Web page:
Conceptualizing a policy of extraordinary importance to national security will also take into account its ramifications in national and international spheres. All sovereign countries have a right to conceive, plement and stand by a policy that they think ensures their perpetuity and progress.

Indian constitution provides for an elected government and the parliament to take any steps that are considered necessary and feasible to ensure the security of our frontiers. But a government cannot expect to carry the parliament with it if it has neither a vision of renewed foreign policy nor the ability to sell it to the nation and win its support. The Indian Constitution enjoys sanctity which is not to be challenged. But the sanctity has to be subject to the exigencies that stare into the eyes of the nation. In a balancing act between constitutional propriety and national exigency, the latter has precedence over the former.

It has to be reminded that in view of communist shadow looming large over the Central Asian underbelly around 1930s, the British Indian policy planners had carved out Gilgit Agency from the largely mountainous Gilgit district of the Dogra Kingdom of Kashmir. The newly carved Agency was placed under the control of a British Commander designated as Resident, but actually closely connected to security and intelligence agencies of the British government. The purpose of this part of British Indian frontier policy was to have a foothold close to the frontier wherefrom they could maintain efficient surveillance and also devise means and methods of checkmating subversive plans of their rivals. For more than one decade, up to the freedom of India in 1947, the Gilgit Agency administration successfully pursued its objectives and kept the enemy at bay.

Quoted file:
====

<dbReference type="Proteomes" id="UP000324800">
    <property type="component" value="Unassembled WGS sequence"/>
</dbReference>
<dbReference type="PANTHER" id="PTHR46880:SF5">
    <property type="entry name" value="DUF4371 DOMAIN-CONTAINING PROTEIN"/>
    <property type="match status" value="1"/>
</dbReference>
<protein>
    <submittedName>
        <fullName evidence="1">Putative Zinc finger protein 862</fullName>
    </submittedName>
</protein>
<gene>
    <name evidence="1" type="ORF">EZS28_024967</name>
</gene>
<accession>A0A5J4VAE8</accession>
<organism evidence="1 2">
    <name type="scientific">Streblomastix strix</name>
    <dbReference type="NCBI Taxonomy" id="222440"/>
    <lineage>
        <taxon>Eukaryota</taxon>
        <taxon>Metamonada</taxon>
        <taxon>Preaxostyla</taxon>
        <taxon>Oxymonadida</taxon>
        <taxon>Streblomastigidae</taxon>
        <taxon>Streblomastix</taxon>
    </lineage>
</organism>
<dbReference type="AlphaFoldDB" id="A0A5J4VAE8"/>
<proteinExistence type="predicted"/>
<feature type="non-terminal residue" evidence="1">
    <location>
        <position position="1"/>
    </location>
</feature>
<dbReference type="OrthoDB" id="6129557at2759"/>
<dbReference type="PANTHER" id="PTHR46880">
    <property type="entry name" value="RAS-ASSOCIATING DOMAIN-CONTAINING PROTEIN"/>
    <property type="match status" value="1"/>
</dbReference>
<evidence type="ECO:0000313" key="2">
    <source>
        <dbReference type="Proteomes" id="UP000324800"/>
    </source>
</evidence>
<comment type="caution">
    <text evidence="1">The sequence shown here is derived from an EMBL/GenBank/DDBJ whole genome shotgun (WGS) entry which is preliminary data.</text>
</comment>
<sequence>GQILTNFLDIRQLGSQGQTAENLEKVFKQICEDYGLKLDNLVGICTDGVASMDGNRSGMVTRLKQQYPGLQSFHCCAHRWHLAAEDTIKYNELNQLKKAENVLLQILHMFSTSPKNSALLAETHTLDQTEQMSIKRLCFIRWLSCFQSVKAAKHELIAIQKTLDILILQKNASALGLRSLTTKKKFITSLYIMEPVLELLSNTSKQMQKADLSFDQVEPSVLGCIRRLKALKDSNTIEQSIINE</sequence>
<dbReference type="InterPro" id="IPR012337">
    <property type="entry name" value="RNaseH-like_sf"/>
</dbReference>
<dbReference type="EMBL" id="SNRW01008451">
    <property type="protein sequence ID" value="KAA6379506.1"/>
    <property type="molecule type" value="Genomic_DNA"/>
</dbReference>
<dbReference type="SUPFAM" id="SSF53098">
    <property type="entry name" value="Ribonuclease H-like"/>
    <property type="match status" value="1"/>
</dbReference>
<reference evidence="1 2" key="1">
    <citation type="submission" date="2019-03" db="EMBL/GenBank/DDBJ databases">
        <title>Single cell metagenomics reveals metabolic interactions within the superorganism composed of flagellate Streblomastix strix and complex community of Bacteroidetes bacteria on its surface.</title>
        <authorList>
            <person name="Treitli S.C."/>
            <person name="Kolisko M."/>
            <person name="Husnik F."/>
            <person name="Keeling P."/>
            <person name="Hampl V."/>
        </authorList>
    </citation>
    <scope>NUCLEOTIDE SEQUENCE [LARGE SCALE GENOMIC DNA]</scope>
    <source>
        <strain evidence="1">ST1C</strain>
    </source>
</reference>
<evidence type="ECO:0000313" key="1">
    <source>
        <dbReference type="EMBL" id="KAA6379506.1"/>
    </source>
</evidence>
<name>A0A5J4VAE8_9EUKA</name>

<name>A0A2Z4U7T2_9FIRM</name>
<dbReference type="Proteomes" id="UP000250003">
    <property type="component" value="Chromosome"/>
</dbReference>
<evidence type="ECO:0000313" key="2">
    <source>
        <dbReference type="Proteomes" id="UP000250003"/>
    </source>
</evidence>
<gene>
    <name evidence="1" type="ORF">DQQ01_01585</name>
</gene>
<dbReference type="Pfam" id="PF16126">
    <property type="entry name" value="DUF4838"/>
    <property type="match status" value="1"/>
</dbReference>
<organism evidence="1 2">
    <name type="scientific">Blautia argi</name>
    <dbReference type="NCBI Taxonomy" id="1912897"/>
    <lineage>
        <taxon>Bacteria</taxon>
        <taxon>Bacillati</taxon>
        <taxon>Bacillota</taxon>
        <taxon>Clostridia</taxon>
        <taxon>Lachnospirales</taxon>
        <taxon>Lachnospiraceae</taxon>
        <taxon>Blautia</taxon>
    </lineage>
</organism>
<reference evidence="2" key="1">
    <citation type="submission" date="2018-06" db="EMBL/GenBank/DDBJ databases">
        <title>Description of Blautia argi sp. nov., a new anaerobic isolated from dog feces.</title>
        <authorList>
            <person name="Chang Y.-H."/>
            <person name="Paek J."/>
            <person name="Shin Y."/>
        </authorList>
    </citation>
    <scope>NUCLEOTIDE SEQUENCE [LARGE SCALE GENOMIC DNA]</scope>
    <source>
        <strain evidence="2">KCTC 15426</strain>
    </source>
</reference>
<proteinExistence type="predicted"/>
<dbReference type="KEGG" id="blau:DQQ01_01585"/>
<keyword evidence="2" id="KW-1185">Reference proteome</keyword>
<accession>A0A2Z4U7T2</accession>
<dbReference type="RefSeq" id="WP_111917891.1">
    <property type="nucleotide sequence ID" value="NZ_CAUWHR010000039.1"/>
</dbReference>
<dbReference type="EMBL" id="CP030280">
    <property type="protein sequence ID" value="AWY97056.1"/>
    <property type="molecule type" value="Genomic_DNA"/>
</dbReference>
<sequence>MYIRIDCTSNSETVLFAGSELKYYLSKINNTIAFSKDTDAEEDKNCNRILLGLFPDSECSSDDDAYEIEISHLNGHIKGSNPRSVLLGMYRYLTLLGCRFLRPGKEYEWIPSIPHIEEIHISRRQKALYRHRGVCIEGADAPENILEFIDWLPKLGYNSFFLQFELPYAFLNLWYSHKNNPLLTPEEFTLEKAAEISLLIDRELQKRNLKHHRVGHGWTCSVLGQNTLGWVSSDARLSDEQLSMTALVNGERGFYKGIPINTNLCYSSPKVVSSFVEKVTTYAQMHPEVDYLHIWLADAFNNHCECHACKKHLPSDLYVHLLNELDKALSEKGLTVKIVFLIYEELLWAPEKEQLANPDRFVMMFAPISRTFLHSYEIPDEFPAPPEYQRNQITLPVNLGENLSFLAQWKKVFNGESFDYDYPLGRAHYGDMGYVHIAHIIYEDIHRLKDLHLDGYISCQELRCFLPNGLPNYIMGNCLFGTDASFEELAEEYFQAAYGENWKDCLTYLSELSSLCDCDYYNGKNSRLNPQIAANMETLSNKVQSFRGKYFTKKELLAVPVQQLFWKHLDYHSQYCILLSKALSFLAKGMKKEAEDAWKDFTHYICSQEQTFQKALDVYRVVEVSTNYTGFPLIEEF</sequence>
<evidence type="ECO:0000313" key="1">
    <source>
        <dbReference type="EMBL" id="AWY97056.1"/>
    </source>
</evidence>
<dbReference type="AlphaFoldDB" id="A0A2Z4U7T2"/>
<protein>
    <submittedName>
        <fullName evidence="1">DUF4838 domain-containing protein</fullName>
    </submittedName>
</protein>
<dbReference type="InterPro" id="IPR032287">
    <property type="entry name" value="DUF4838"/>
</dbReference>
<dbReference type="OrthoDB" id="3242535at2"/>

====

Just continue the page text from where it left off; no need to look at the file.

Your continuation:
This political landscape in the northern frontier of India was totally overlooked by the policy planners in New Delhi with the accession of the J&K State to the Indian Union. They remained fully engaged in only two aspects of Kashmir, namely constitutional, legal and administrative aspects of accession and fighting the Pakistan intruders along the western front. They refused to move beyond these parameters.

Kargil war of 1998 opened the eyes of Indian policy makers for the first time. Though the Chinese incursion of 1971 should have served a catalyst to New Delhi to revising entire spectrum of her northern and north-western frontier policy, it reacted only half-heartedly. Then came the thunderbolt of Kargil attack, which India did succeed in repulsing but at a heavy price and demoralization.

If the on-going armed insurgency in Kashmir, too, is treated a casual happening along the border between two unfriendly countries, which India is fighting with a stick and carrot policy, we shall be heading towards a disaster. The uprising which we are witnessing in the valley for last two months or so, or for that matter for last two decades, is the direct fall out of absence of a deterring frontier policy with New Delhi planners. A clearly defined and well-planned frontier policy, that transcends political and other constraints, may be unwelcome step to sections of people in the beginning, but when its repercussions become visible its angularities will dissolve in thin air.